Time to take cover
Talk about cover crops has been imminent in the Midwest this year. Iowa State University professors say now is the time to be planting cover crops to conserve soil and nutrients.
Assistant professor of horticulture, Ajay Nair, discussed the immense benefits that cover crops can present.
“One of the most important things to understand is at the end of the growing season, we don’t want the land to be left uncovered,” Nair said. “If that happens, rain and snow in the fall and winter will take away topsoil. The cover crops reduce erosion, suppress weed germination, add organic matter and stimulate soil microbial activity.”
Cover crops recycle nutrients, especially nitrogen, by taking it into the plant to store until cover crops are tilled in the fall, in which the nitrogen is released back into the soil for cash crops to utilize.
There are various cover crops available, but cereal rye is most common due to its ability to germinate in the cold weather (as low as 38 degrees Fahrenheit) conditions of the Midwest.
Educating the landowners
ISU Greenelee School of Journalism professors have been looking into spreading the word of cover crops in Iowa.
“We found a huge portion of the audience isn’t being reached. Women landowners want to know these things; it’s just no one is looking at them,” said Michael Dahlstrom, an assistant professor in journalism. “We wanted to bring them into the conversation because once they have the information they can make decisions that will have a huge impact on the state.”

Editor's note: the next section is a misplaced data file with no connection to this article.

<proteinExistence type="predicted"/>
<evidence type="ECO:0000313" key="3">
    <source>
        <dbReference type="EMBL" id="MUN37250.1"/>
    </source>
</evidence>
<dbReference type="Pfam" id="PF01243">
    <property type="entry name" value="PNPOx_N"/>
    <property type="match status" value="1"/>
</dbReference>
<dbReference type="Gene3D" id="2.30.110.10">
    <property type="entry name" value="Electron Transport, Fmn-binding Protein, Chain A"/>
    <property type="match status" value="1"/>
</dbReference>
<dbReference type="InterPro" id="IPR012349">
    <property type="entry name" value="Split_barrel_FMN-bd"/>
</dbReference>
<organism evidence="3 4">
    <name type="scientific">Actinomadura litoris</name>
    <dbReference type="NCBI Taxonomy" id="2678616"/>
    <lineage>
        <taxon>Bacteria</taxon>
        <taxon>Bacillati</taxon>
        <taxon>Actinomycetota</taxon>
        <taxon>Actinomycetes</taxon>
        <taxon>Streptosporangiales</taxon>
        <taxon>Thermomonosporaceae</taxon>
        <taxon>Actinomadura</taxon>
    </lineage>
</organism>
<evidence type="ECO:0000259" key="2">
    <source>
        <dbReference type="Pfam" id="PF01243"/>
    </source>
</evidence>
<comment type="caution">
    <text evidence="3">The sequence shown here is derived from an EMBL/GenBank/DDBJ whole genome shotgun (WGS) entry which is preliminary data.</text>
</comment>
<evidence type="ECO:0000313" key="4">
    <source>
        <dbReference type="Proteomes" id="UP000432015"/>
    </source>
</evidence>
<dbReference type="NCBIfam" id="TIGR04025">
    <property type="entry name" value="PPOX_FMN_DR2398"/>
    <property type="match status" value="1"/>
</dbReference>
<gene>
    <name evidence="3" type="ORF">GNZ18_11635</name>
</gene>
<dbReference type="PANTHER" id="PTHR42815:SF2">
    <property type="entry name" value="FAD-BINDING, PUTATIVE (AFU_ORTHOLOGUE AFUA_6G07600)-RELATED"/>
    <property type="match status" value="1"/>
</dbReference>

In collaboration with Women, Food and Agriculture, brochures on cover crops were developed by Dahlstrom and Joel Geske, an associate professor of journalism, and distributed to nearly 120 women who farm a combined 24,300 acres in Iowa. Over 50% of these women took one or more of the steps recommended in the brochure to initiate a cover crop system.
“One of Iowa’s greatest assets is its soil. So to be able to do something to educate landowners and help protect the soil is good for the state,” said Geske
With the assistance of a $500,000 USDA grant to focus on soil health overall, Geske, Dahlstrom, and Women, Food and Agriculture are looking to expand this educational opportunity to seven Midwestern states – potentially reaching 311,000 acres of female-farmed land.